The Power of Monochromatic:
As part of our forthcoming exhibition The Art of Interiors, we have gone partially monochromatic, using the power of black and white to create a dramatic but sedate and sophisticated ambience.
In light of two recent and illuminating shows on monochromatic works, (Monochromatic: Painting in Black and White at the National Gallery and the Picasso Black and White at the Guggenheim in New York), it’s worth taking a brief look at the power of monochromatic art and what value it holds in the context of art history.
The earliest surviving works of Western art made in grisaille were created in the Medieval Ages for devotional purposes, fast forward to the 20th Century, Kazimir Malevich and artists like him were eliminating colour to create completely abstract pieces. Notoriously, Picasso painted one of his most famous works Guernica in black and white. The emotion and drama of this painting was heightened by the fact the work was devoid of any colour.
So what, couldn't anyone do that?:
By the mid-20th Century artists like Ad Reinhardt eliminated all traces of representation in his predominantly black paintings. When he faced criticism and disdain for what a lot of people thought they could themselves, he summed up the power of his abstractions in a cartoon sketch. A gallery viewer mocks a painting on the wall: "Ha ha what does that represent?" The canvas, comes to life and angrily answers, "What do you represent?"
Monochrome works remain an important way for artists to make abstract work. Yet for others it has come to symbolise everything that is believed to be elitist and difficult about modern and contemporary art. We always have this in mind when preparing our exhibitions, with the aim to break these barriers down.
Monochromatic works in the gallery:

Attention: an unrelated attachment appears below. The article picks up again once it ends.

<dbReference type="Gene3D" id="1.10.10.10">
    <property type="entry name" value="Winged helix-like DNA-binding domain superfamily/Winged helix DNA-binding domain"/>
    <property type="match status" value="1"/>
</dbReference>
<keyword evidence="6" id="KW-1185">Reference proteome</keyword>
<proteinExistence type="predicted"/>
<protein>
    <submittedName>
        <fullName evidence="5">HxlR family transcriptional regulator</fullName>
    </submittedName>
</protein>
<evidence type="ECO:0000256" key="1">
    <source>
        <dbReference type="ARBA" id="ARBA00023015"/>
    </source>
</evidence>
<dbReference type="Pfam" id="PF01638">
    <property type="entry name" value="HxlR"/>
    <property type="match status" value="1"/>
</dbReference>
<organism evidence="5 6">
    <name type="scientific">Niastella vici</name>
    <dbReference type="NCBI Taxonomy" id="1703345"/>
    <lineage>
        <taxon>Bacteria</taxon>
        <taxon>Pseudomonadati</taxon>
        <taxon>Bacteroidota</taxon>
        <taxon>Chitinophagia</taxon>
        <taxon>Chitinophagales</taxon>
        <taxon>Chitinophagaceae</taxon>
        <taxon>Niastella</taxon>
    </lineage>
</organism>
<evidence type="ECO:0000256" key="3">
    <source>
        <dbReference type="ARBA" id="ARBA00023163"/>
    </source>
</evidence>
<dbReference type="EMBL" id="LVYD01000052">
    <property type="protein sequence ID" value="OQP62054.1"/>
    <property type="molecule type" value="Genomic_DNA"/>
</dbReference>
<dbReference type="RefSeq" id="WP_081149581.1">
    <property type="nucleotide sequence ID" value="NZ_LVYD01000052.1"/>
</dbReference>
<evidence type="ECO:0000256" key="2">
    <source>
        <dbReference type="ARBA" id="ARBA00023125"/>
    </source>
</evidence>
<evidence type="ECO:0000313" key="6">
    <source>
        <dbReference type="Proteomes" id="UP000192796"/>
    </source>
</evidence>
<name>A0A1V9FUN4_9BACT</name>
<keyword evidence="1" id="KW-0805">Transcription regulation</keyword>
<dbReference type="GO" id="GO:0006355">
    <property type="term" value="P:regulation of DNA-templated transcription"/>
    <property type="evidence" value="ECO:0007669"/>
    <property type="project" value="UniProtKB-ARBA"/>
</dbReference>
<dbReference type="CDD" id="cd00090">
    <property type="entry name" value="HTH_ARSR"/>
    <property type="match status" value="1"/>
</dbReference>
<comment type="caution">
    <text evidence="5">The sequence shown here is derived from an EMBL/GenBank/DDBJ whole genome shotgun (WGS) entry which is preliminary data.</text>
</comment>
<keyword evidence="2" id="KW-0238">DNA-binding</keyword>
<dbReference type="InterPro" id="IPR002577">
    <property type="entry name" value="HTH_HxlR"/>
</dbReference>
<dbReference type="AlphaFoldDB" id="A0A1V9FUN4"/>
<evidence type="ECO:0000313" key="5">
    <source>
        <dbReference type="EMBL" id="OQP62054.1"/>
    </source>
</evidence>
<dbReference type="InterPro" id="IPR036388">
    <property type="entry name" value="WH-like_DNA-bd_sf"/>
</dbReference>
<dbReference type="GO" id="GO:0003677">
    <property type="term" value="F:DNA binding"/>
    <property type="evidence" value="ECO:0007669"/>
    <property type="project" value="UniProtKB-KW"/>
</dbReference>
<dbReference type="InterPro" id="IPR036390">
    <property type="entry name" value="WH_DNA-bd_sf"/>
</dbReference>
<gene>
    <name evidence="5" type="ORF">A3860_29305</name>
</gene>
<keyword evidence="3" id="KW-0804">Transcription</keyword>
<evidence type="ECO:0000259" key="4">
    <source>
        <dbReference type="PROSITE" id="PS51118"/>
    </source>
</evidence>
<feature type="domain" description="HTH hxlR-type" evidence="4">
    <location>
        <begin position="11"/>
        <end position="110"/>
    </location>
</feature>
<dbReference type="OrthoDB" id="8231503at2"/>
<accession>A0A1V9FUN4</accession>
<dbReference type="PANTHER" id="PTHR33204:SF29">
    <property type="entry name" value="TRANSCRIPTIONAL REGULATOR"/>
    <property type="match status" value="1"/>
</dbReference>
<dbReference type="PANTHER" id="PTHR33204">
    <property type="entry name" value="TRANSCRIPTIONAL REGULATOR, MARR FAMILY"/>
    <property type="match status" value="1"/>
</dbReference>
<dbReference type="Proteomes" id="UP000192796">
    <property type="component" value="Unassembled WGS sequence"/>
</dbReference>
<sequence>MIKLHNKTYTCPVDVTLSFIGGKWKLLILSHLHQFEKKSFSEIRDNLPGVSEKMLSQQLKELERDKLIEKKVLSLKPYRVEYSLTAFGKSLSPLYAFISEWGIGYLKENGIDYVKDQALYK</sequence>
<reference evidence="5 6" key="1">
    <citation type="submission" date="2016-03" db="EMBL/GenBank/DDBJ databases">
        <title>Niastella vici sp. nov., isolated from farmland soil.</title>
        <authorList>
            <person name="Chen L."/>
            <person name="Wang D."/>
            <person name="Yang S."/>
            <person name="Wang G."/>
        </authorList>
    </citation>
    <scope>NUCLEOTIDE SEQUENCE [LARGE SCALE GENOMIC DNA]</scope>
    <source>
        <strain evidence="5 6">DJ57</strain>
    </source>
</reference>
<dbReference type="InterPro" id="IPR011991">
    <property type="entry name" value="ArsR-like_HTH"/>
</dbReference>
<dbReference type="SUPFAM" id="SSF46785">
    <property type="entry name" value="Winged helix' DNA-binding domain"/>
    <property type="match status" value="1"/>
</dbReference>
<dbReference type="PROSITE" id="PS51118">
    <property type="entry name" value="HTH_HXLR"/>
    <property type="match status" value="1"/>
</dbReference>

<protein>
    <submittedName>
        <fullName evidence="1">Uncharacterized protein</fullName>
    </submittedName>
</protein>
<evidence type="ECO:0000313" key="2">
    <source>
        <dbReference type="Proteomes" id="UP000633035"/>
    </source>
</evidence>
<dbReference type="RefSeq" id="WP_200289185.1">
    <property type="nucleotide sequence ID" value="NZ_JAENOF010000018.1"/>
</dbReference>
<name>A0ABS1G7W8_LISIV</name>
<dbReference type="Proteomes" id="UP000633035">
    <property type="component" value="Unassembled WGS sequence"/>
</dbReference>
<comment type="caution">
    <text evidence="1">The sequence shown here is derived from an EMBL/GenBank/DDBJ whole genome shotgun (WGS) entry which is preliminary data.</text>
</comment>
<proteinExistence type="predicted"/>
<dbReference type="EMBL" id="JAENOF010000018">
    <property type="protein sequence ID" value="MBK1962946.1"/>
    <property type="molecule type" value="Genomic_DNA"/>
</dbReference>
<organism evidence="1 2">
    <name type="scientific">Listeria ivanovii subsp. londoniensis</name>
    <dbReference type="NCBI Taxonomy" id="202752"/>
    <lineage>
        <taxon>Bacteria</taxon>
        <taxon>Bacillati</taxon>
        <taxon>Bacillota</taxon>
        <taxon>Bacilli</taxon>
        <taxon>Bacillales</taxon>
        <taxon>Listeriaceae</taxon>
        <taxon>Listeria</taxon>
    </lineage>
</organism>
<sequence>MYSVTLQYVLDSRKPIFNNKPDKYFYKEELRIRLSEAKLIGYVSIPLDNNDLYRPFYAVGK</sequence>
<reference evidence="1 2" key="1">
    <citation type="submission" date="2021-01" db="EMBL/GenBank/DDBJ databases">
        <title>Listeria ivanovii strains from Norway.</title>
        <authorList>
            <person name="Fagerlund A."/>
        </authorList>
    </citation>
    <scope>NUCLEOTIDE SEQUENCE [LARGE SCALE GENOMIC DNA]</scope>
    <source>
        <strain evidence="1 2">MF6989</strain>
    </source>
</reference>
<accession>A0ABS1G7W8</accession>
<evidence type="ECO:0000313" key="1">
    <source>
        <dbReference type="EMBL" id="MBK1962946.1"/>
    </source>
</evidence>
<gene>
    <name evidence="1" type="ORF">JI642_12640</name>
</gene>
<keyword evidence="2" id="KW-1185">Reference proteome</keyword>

Far from limiting artists, the decision to restrict colour can open up a rich and versatile area of investigation. Gwenyth Fugard in Untitled 006 imposes a series of obstacles, interventions and even accidents while working, Coupled with her powerful use of the simple line and the way the spaces she leaves unpainted are considered as significant as the areas densely painted, her paintings are about the process of painting. With a painting such as Construct 12, she is encouraging us to consider the infinite mutations of white paint (white paint historically represents the absence of colour) and to slow our gaze down and appreciate the texture and surface of the painting rather than what it depicts.
Monochrome works can often lead us to discover something we haven't noticed, or defining something in a new way. Jemma Appleby does this with her immaculate charcoal pieces that high light shadows and the fall of light on components of architecture that frame interiors and buildings in a new way.
Black and white forces us to think. A picture full of colour attracts attention and calls out to be looked at, black and white demands we engage and subjects can actually look better and have more impact when the colour is limited or removed. If we look at the range of an artist like Arnout Killian, his hyper-photo realistic paintings also trigger more abstract monochrome works such as Closed, which while appearing completely abstract do derive from a tangible subject in the real world, in this case the shadowy lines from closed shutters of a bungalow building.
The value of monochrome paintings often lies more in the ideas. Monochrome paintings often draws our attention more to the making of a painting and the materiality of painting, relying on the black/ white contrast to draw attention to the surface of a work, and the structure of things. it also beautifully slots into any interior space with the greatest of ease.